Giving back to the community, being part of those organizations, finding a way to contribute and help, it's just always been there. I believe I've been blessed in my life, in where I grew up, my family and the opportunities I've had. Lots of not-for-profits are looking for financial people to be involved in their boards so there's opportunity there for me to give back.

I also look for not-for-profits that resonate with me. I’m currently on a board of an organization called Making Changes. It helps women who want to get back into the workforce and newcomers to the country with clothing, training and support. I’m on HealthPRO's board and also on the Local Authorities Pension Plan Sponsor board. I look for things that I believe will help my own organization as well.

What does good governance and being an active board member mean to you?

For most boards, management is presenting lots of different information, being active, participating, listening, and understanding the materials that are put in front of you are very important. Asking good questions. Thinking about risk: how will things be perceived by others? Especially now in healthcare when we’re in the news on a regular basis. So, good board governance is thinking about those communications and how others outside the organization will perceive things.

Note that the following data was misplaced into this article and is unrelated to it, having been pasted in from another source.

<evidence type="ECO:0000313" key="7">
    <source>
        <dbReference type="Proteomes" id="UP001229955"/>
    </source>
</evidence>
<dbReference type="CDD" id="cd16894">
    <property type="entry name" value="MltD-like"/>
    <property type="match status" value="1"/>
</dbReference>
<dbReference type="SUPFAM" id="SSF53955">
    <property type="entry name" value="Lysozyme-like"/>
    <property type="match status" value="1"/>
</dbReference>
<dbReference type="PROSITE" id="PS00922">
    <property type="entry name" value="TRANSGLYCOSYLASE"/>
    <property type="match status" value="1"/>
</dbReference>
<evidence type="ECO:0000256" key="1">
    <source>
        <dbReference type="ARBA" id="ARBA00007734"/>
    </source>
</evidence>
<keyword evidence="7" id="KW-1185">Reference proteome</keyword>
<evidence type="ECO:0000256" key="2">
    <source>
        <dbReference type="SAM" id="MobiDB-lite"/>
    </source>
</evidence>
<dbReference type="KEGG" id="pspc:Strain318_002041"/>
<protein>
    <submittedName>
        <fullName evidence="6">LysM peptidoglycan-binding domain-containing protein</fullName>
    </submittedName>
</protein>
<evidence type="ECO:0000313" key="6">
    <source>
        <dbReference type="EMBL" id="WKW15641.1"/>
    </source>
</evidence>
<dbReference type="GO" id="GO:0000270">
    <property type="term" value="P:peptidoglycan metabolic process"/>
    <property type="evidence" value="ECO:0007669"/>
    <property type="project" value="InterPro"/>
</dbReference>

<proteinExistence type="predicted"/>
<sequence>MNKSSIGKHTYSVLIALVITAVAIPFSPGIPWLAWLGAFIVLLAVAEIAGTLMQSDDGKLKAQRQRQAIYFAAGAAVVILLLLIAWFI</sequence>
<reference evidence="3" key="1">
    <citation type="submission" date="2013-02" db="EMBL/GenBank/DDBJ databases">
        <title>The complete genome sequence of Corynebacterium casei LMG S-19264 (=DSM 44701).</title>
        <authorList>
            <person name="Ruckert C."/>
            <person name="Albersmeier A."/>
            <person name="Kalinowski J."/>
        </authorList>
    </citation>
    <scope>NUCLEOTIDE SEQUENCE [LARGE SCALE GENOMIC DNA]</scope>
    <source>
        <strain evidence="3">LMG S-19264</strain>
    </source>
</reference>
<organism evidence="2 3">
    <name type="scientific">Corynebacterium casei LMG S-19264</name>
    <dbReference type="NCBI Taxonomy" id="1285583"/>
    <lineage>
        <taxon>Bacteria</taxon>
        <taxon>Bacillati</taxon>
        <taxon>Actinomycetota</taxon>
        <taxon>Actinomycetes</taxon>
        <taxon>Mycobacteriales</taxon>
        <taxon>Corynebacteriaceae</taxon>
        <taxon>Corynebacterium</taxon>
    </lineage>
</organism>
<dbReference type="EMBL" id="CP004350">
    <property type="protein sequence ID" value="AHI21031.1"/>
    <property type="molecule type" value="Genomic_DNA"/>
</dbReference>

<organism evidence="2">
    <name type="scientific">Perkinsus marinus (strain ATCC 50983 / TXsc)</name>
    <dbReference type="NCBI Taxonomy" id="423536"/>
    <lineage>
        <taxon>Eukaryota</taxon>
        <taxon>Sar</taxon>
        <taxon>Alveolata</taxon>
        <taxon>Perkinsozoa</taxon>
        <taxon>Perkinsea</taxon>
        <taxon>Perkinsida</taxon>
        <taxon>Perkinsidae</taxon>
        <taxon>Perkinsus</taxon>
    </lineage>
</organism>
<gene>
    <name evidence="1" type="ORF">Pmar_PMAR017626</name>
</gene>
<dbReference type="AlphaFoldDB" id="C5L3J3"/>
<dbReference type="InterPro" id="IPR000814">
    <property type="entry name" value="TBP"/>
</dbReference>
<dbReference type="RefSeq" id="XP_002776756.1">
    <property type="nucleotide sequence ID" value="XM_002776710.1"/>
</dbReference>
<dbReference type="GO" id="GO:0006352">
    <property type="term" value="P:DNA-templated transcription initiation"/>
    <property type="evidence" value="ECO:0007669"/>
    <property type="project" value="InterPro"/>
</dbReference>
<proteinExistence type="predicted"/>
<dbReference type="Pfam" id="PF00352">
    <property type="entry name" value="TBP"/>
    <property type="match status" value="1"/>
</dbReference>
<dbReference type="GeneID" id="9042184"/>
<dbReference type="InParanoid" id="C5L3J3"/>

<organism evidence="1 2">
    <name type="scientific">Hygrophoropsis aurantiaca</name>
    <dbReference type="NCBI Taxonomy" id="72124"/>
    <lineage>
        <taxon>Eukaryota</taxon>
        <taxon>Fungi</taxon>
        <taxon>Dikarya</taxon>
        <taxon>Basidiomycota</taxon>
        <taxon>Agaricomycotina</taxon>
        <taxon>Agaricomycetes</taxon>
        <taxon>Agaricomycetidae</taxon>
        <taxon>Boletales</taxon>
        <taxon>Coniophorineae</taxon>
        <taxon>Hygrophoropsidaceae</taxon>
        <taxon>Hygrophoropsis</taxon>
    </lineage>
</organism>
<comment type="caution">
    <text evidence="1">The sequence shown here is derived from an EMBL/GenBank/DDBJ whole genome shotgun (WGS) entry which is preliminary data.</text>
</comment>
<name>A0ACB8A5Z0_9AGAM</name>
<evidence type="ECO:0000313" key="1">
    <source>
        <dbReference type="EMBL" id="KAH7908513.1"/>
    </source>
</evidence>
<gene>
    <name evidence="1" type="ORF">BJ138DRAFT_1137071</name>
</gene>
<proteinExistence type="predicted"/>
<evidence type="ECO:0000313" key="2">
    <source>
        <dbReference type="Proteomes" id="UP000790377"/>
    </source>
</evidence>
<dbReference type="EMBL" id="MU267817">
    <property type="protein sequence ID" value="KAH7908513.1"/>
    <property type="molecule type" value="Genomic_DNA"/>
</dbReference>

It also means working as a group, being respectful of your other board members, where they come from, what they're seeing and making sure that all voices are heard. HealthPRO helps healthcare across the country, but they also support our organization, so having good board governance for HealthPRO is important.

How do you keep the balance in your own life?

I do yoga, and I try to get to the gym to do some weights. Not because I like it but because it’s good for me! And I like to travel. Now, of course, the pandemic has put a real damper on a lot of it. Staying connected to family helps keep me grounded. I started a new job in the midst of this. Maybe the pandemic happening at the same time has helped, because I’ve been working a lot of hours to get up-to-speed and read everything I need to read.

Do you have a mantra?

I don't know if it's a mantra, but for me it’s about family and friends and community. I always keep that in mind. I'm stealing this from somebody I used to work with at ATB, but I love it. Their work mantra was, “Think big, start small, act now”. It’s that idea that, if we wait for the perfect time, you may never start. It may look too big, so how do we get this done? Take baby steps and start now.